Yes, I know it’s not Monday but I didn’t want to miss posting some markets this week. I know I can always use a good laugh, so I thought I would focus on some humor publications.
The Last Page Humor Column
From the Web Site:
The Last Page is a monthly column that aims at humor. Its length runs between 500 and 650 words. Because of the difficulty in judging humor by proposal, we require submission of a completed manuscript. The Web submission form’s proposal text box will accommodate a manuscript and cover letter. Payment for the column is $1,000, and there is no kill fee.
The article should be amusing and the tone genial – a story rather than a list of jokes or situations. The story usually relates to the writer’s own particular experience. For example, what happened after he shaved off his moustache; what it’s like to be colorblind (or a hypochondriac); or how an innocent-seeming toy ant farm turned into an unintended lesson in life. A “Last Page” story has a beginning, middle and end, and something happens. The best way to learn what a successful last page piece is, and how it works, is to study several of them.
We buy first North American serial rights. In addition, the last page columns are included on the Magazine’s Web site, and articles may be reproduced on electronic research databases, microfilm, microfiche and CD-ROM for libraries and educational institutions.
All unsolicited contributions are sent on speculation. We will respond to submissions sent using the Web submission form, within three weeks.
New contributions are welcome, and we appreciate your interest.
The Comics Journal
From the Web Site:
Like most magazines, the best writers guideline is to look at the material within the magazine, and give us something that approximates that material in terms of approach and sophistication. Anything else is a waste of time. For example, if we had a dollar for everyone who sent us articles on stand-up comics, we would have $43 a year. But this advice more specifically applies to comic strips and comic books. We are obviously not the magazine for discussion of comic “universes,” character re-boots and Spider-Man’s new costume — beyond, perhaps, the business or cultural implications of such “events.”
That exception brings up a good point: the key is almost always in the approach and in the writing, not in the basic idea. Therefore, we almost never buy writing unseen, even from our established writers. The editors, particularly Gary Groth, have been doing this long enough they know exactly the level and type of writing they desire and they have to see it in order to know they’ll get it.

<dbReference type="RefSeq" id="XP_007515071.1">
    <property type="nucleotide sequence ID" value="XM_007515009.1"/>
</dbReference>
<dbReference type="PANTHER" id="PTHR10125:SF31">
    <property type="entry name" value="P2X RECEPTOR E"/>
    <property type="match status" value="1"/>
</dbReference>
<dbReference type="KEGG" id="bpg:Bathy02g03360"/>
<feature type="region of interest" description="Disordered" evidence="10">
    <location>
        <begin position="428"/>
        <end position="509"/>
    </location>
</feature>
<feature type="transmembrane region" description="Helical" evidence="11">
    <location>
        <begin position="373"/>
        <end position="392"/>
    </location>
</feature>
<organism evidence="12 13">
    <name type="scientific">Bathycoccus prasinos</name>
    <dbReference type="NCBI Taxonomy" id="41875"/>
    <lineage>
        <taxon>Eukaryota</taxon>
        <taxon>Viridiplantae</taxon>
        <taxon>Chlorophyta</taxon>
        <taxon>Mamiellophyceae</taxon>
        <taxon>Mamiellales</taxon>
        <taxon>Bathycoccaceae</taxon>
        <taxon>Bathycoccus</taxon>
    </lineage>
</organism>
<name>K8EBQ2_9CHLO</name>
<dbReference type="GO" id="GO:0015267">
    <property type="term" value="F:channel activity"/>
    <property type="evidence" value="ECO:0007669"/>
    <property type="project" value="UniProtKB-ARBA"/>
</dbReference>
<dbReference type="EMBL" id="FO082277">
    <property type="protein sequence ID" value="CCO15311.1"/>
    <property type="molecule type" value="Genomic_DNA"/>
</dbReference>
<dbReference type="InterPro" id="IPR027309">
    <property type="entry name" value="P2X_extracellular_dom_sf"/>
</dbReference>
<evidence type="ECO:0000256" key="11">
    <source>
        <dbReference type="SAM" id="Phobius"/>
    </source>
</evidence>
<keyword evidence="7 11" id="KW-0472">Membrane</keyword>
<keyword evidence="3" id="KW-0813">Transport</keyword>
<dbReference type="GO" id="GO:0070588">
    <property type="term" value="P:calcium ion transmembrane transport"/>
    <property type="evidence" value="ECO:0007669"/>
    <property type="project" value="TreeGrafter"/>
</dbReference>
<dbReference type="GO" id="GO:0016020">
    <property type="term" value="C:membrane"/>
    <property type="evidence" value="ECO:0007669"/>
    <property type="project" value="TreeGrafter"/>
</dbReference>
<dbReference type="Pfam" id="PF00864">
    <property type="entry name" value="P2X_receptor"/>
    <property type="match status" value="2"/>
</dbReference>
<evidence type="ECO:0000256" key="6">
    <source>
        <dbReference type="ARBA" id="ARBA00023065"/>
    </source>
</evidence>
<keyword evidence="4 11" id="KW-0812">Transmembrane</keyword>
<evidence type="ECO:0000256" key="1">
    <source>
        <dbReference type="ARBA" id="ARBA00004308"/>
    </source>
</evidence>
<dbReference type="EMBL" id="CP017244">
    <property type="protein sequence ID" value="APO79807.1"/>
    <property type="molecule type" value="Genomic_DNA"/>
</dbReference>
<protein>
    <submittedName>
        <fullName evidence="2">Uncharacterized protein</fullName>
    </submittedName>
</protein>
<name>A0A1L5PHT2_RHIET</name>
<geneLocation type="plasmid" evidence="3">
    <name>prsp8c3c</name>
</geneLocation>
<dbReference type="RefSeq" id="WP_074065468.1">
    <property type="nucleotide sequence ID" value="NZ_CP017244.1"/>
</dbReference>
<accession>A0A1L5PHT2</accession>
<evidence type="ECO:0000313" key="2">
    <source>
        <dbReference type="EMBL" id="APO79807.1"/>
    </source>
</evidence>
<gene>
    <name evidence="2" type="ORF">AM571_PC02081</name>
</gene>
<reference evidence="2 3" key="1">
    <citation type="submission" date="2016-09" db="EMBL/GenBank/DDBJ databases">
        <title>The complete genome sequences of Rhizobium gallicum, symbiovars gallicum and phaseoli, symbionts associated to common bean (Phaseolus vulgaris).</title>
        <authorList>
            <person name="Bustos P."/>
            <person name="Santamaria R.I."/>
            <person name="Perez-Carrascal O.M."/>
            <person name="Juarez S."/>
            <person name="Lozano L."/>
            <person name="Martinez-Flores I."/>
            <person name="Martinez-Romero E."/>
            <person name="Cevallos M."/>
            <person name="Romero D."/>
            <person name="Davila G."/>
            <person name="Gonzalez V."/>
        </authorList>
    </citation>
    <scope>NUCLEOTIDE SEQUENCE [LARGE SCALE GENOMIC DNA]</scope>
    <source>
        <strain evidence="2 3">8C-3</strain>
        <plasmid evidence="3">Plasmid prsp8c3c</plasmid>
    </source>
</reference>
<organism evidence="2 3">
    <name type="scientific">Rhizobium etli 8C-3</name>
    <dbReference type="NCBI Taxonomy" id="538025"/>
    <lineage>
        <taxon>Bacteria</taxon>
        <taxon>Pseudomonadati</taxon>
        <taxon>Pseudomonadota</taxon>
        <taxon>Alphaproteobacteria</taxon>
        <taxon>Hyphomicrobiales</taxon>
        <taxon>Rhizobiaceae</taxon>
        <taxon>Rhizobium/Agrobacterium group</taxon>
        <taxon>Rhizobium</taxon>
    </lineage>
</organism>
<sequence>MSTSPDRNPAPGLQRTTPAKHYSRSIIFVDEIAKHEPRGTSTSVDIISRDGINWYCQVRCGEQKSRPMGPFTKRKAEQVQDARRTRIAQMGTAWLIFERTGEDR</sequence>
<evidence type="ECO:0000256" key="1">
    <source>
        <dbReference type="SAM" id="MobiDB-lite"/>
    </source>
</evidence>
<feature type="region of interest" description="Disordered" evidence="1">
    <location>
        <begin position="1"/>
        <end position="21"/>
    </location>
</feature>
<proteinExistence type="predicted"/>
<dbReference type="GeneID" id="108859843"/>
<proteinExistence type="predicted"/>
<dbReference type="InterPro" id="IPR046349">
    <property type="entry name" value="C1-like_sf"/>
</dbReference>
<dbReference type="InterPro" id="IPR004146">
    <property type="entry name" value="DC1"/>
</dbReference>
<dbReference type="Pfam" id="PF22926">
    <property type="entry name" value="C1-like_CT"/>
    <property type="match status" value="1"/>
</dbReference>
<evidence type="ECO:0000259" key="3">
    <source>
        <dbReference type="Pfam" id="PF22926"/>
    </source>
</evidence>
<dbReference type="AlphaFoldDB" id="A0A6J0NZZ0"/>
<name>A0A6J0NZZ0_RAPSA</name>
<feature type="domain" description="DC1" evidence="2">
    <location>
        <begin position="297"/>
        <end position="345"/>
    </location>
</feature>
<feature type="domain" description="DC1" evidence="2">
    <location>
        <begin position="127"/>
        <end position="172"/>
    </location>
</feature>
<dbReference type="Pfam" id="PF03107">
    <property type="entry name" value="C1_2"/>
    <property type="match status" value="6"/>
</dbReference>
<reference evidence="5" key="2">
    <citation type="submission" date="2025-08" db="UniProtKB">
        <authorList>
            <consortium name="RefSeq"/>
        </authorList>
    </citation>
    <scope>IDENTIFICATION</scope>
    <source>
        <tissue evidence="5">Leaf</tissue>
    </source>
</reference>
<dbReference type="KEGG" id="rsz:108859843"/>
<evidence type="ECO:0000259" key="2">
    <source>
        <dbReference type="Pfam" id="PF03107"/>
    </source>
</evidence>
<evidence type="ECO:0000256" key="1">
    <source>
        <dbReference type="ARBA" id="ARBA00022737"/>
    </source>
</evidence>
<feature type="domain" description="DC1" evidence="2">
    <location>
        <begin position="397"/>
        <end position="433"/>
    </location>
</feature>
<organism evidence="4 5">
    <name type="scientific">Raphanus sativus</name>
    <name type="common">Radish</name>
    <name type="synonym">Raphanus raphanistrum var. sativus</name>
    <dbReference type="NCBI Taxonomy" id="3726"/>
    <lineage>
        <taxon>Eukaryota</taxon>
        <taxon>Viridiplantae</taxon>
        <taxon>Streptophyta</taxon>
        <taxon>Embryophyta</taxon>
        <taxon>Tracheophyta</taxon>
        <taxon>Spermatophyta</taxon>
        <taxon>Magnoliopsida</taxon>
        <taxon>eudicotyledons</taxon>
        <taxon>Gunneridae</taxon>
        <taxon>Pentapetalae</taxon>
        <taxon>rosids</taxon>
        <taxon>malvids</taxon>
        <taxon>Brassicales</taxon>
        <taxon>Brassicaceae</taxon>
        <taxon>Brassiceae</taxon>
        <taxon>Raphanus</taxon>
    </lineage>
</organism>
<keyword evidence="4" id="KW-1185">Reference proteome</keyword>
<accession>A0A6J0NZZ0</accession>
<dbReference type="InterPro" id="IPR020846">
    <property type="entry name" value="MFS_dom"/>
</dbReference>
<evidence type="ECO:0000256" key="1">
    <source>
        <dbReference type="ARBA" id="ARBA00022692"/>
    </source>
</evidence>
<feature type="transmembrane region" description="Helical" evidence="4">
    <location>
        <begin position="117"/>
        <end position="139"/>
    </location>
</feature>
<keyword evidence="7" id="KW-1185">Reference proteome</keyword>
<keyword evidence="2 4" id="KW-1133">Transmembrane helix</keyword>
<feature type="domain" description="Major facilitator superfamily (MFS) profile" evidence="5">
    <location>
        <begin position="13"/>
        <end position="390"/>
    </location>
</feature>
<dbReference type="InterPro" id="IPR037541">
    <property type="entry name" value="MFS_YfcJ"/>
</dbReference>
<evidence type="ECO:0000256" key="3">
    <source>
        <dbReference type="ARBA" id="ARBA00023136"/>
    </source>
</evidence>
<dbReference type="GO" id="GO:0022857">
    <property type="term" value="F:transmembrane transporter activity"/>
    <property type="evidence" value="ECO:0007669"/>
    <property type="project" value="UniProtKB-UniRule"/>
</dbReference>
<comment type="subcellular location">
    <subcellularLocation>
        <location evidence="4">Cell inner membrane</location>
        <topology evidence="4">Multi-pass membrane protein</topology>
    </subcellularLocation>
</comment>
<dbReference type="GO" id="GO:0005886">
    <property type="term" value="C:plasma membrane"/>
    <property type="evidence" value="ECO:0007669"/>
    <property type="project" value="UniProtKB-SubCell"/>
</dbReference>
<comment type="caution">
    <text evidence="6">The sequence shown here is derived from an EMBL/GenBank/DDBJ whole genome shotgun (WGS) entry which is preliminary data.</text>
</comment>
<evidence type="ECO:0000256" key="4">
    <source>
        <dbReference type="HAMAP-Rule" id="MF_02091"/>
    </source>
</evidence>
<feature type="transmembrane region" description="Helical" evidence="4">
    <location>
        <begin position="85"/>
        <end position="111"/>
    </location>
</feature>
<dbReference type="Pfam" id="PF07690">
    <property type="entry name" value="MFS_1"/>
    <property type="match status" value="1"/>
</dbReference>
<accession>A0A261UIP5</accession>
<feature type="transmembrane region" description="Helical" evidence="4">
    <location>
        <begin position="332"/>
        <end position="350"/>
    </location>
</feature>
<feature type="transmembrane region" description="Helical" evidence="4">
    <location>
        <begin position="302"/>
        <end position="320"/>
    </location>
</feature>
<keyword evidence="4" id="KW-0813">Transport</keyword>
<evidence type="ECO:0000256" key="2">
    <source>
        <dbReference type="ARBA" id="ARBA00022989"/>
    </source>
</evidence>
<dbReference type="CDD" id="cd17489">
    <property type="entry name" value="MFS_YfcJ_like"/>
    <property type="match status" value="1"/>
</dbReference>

To make this blunt: we do not, as a standard practice, accept articles on query. And we only rarely pay kill fees, usually when editorial malfeasance or just plain bad luck keeps an accepted article from being run in a timely fashion.
WHAT WE’RE LOOKING FOR
We don’t need regularly contributing critics at the moment — we have all we need, thanks. We have been known to accept the occasional blind submission, but the vast majority of such things are turned down.
There are (extremely) limited opportunities for broader essays about comics, but we’re in a “show us” mood here, as well. To the extent that we run such things, they tend to be either knowledgable, insider looks at the comics scenes in foreign countries, or critical essays covering the works of lesser-known cartoonists who’ve fallen by the wayside, and are thus ripe for rediscovery. A preemptive strike: We are most assuredly not in the market for essays detailing the Arthurian origins of Captain America, the Christian underpinnings of Superman, the exciting new direction recently taken by Spawn, or any other such attempts at justifying the author’s longbox. Attempts at submitting pompous, jargon-laden literary theory in an essay about V for Vendetta will be met with howls of derisive laughter.
We need people to conduct interviews — we’re especially interested in someone familiar with manga who speaks and reads fluent Japanese — but before you ask: A successful interviewer should be knowledgable, and should already be skilled in such things. We are not interested in publishing your first interview. Further, the pitched interview subject should be accessable to the writer, and should be someone of solid, proven value as a cartoonist, someone whose perspective on the artform will be interesting to intelligent connoisseurs of the medium. The fly-by-night hack who just wrote this month’s flavor of tits-and-vampires dreck is not getting an interview in this magazine; don’t even ask.
We also need the occasional essay of industry commentary. Such writers should already have experience in the business of comics sufficient to make his or her opinion informed, valid and interesting. We don’t need the existing conventional wisdom regurgitated back to us, and will heartily reject anything that we suspect does this. Our readers pay good money for this magazine, and if we’re going to publish your industry commentary, you’d better know what you’re talking about and say something that readers will find to be of genuine value.